A glassing tip you’ve never heard of


All photo credits: Brady Miller

Glassing is essential. There’s no doubt about that. 

I love learning and every so often someone brings something up that greatly solves a pain point I’ve experienced. Earlier this fall, Ethan Klein who is our Merchandising Specialist at goHUNT told me about something he does while glassing off a tripod and I was instantly speechless! 

Since that moment I’ve used his tip a ton on all my hunts this past fall. And I can say with confidence that it’s something that I wish I knew sooner.

Never lose where you glassed an animal again!


That tip Ethan shared with me was using the degree reference indicator that's available on all Sirui tripod heads. Check out the video above to see exactly how I use this glassing method when in the field.

And more specifically, I'm able to use this glassing method on my all-time favorite pan head, the Sirui VA-5 and it also can be used on the Sirui VH-10 as well as any of the ball heads like the Sirui K-10X and the Sirui G-10KX

We’ve all been there where we glassed up an animal off a tripod with binoculars and then we switched to a spotting scope and in that process, the tripod head spun a bit (even can happen if you lock down the windage) and you lost exactly where that animal was. Then we had to remember what bush or exact rock that animal was next to. The time that takes to refind the animal could mean the animal has a chance to go into thick timber or even over a ridge and out of sight forever. Those days are in the past if you reference a degree indicator on your tripod head!

So how do you actually use this degree indicator?


Noting the degree indicator is a huge help relocating animals when switching from a binocular to a spotting scope.

When glassing, if you pick up an animal, take a quick glance down and note on the degree indicator where that animal is. And an even better technique would be to note the degree and lock the horizontal pan lever down. Sort of one of those measure twice cut once tricks to ensure you don't lose where an animal is.

Now when you switch from a spotting scope to binoculars or vice versa… you'll know exactly where that animal is and then from there you only have to worry about the vertical component. This degree indicator trick is especially useful on extreme long range glassing sessions when you pick up a buck miles away. When glassing extreme distances, sometimes there are no discernable terrain features to reference where the buck or group of deer was. Now... I don't have to worry about wasting time to refind an animal.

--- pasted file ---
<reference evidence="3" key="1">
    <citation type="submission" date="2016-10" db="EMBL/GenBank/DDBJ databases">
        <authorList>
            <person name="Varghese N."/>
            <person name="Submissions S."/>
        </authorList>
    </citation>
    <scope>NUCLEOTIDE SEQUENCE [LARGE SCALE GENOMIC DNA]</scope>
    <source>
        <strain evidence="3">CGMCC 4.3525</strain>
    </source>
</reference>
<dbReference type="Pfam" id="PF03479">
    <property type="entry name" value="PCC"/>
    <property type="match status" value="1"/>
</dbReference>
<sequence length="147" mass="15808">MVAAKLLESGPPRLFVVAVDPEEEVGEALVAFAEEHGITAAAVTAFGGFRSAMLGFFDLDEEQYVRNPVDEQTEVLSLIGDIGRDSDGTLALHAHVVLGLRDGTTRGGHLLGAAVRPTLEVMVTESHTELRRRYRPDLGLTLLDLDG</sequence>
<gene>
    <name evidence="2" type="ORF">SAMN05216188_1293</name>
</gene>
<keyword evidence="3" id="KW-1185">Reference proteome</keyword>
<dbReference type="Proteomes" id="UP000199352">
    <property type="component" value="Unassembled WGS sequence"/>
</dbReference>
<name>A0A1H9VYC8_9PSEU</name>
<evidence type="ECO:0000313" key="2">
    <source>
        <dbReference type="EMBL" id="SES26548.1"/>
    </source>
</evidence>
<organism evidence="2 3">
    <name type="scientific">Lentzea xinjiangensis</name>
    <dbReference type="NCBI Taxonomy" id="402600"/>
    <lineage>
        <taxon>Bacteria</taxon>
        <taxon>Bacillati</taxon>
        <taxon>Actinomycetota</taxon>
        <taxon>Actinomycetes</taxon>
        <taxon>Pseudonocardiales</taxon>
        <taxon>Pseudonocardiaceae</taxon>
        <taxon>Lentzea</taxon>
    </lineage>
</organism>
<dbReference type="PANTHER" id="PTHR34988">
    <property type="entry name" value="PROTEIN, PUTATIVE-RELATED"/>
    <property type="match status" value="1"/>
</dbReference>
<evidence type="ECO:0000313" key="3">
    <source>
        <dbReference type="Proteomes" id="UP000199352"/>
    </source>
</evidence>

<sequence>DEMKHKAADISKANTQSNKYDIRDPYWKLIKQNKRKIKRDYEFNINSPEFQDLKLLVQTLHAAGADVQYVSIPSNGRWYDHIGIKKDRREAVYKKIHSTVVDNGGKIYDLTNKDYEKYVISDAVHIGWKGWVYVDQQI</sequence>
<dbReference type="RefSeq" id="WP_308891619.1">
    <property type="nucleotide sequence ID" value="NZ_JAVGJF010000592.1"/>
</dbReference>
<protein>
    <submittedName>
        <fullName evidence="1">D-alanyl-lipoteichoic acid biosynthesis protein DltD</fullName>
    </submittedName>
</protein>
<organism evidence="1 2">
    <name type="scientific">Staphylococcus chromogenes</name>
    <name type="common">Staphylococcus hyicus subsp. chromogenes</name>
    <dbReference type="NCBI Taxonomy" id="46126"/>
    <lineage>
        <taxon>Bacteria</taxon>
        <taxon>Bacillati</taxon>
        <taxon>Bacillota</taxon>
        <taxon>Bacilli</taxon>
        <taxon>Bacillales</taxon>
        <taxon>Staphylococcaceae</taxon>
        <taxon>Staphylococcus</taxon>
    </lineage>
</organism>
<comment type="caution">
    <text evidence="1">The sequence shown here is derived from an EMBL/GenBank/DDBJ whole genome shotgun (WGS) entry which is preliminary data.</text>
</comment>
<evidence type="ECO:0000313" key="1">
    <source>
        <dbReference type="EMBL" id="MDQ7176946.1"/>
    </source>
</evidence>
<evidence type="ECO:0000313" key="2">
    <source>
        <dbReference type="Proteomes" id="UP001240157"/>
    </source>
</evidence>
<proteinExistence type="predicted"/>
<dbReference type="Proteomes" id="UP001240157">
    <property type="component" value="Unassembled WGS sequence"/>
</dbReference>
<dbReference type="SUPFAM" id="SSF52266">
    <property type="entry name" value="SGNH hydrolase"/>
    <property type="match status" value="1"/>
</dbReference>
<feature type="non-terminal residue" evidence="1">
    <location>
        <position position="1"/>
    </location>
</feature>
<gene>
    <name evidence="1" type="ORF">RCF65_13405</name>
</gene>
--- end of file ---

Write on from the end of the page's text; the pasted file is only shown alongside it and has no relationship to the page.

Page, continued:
This has helped me tremendously in my glassing efforts!

You see an animal but want to keep glassing

Another use case for this is when I’m panning around glassing a mountainside. If I find a buck or even a group of does and let's say it’s during the rut, I’ll keep scanning around the mountain quickly looking for other deer before they go out of sight, and then I’ll periodically check back on that deer or group of deer to see if a new buck shows up in that general area that might have been hidden from my view earlier. I can now easily reference the exact spot that was from the degree indicator.

Also, there are times when you’re glassing with a friend and you find an animal and then you want the friend to come over and see it. But as your friend sat down he bumped the tripod and the tripod head moved. As long as you didn't knock the tripod over, all you need to do is move the pan head to the correct degree and then find where the animal was at vertically and you're back in business. You’ll no longer have to painstakingly try to locate the buck off some other hard-to-find reference point.

In closing

Hopefully, this little tip will help you be more successful in your glassing efforts. I know it’s one of those tips that when I heard it, I wondered why I had never thought of it before!

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